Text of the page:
150 g weighing composite blade made from Alkali + Silane treated jute fabrics as reinforcement by 70:30 fibre volume fraction to matrix volume fraction and with sixteen layers of jute fabrics have been tested and results are compared with that of aluminium alloy 1050 H14, which is a potential candidate for making ceiling fan blades.
Fig. 4 Load-extension Graphs of composites with sixteen fabric layers (fibre volume fraction: 70%)
Tensile Test of Composites (50% Fibre volume fraction & twelve fabric layers)
150 g weighing composite blade made from Alkali + Silane treated jute fabrics as reinforcement by 50:50 fibre volume fraction to matrix volume fraction and with twelve layers of jute fabrics have been tested and results are compared with that of aluminum alloy 1050 H14, which is a potential candidate for making ceiling fan blades.
Fig. 5 Load-extension graphs of composites with twelve fabric layers (fibre volume fraction: 50%)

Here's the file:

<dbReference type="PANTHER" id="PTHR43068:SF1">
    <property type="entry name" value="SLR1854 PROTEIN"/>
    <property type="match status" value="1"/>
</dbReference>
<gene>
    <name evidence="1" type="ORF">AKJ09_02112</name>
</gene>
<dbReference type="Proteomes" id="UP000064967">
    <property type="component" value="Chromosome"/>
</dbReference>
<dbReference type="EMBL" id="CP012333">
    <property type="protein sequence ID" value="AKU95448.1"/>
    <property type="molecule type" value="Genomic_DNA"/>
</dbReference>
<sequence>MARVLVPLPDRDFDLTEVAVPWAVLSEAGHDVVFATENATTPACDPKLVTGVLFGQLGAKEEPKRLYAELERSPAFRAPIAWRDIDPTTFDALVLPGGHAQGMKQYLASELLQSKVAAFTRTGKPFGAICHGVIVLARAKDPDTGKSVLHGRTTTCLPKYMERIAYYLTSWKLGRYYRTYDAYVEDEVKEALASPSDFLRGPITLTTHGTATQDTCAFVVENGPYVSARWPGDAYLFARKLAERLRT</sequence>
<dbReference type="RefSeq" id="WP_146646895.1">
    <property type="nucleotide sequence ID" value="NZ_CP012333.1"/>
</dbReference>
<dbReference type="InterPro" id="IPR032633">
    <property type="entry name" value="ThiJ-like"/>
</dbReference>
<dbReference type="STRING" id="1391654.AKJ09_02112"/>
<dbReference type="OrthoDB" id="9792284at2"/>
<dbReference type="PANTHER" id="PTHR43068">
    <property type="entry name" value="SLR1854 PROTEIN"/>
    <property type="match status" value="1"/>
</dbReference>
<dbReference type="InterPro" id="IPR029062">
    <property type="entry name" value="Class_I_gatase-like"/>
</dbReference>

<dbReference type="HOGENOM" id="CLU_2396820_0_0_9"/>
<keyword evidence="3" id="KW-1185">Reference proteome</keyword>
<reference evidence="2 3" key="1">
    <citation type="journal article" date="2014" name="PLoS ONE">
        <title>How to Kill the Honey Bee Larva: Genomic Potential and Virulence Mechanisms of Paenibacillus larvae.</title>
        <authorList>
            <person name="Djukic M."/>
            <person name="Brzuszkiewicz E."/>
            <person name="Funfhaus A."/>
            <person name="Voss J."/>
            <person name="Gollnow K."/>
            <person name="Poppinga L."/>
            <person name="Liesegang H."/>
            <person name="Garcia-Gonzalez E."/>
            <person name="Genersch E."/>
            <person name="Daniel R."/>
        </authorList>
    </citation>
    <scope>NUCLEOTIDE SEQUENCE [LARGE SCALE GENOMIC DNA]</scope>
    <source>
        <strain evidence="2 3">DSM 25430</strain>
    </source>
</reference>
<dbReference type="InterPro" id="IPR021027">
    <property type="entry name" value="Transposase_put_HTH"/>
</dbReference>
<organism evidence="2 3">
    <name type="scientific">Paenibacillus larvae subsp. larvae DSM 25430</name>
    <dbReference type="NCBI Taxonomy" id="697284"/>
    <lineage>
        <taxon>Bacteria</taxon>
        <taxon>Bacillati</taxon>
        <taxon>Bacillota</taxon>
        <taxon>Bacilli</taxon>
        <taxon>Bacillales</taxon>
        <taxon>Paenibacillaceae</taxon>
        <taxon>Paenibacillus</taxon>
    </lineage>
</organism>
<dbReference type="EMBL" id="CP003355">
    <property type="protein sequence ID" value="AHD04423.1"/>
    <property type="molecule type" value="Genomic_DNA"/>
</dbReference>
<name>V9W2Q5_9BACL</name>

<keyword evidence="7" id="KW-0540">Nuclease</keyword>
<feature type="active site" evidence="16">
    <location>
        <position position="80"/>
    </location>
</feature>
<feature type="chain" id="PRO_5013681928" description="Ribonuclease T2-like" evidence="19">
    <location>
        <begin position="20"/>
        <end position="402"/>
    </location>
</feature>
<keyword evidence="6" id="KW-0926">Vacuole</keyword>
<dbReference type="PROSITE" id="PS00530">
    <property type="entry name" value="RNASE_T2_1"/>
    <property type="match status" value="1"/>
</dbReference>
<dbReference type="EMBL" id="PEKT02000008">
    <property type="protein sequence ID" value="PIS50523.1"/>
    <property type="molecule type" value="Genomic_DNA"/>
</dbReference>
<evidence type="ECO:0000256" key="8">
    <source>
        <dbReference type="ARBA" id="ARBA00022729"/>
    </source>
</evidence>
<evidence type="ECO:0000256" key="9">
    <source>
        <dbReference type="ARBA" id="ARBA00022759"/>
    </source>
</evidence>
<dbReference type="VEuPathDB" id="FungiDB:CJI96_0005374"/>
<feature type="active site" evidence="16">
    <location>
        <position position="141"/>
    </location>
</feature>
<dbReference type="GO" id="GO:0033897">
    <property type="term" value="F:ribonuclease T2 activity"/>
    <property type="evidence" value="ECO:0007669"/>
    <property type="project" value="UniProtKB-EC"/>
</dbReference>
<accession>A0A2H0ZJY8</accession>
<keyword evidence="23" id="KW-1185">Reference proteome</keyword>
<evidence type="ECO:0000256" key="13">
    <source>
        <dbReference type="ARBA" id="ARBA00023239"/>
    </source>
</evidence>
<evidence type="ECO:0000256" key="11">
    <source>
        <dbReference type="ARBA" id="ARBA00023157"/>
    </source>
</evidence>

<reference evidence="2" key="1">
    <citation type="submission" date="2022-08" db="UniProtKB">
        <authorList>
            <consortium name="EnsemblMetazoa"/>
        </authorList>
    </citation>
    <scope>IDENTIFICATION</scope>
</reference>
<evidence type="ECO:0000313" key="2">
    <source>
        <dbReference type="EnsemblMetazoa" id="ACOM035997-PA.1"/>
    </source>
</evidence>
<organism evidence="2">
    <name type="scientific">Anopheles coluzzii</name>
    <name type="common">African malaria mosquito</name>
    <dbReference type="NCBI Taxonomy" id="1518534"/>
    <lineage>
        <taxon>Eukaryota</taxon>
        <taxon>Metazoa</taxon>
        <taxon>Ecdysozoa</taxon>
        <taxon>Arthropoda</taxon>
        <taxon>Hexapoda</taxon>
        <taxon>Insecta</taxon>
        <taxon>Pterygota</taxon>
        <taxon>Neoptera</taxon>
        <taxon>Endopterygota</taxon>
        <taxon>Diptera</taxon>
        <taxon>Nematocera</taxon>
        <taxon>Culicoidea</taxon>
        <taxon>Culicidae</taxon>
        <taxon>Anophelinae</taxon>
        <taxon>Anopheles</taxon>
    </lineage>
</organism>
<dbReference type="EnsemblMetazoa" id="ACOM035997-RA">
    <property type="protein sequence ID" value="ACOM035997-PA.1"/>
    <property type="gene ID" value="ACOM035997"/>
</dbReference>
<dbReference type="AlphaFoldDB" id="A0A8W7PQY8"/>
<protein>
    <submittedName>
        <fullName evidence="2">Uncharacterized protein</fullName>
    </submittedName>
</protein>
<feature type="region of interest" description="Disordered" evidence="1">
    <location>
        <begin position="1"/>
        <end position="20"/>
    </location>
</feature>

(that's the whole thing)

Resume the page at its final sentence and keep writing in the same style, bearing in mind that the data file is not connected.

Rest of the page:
Tensile Test of Composites (50% Fibre Volume Fraction and Six Fabric layers)
75g weighing composite blade made from Alkali + Silane treated jute fabrics as reinforcement by 50:50 fibre volume fraction to matrix volume fraction and with six layers of jute fabrics have been tested and results are compared with that of aluminum alloy 1050 H14, which is a potential candidate for making ceiling fan blades.
Fig. 6 Load-extension graphs of composites with six fabric layers (fibre volume fraction: 50%)
Referring from table 3, tensile strength achieved for composite blades made with 50:50 fibre volume fraction weighing 150g is most comparable with the Aluminum alloy 1050 H14 but it is still heavier blade so composite blades made with 50:50 fibre volume fraction weighing 75g has been chosen as the composite blades because it is lightest one although it has a tensile strength value which is half of that of the aluminum alloy.
Short Beam Shear Strength Tests for Composite Blades Made with 50:50 Fibre Volume Fraction Weighing 75g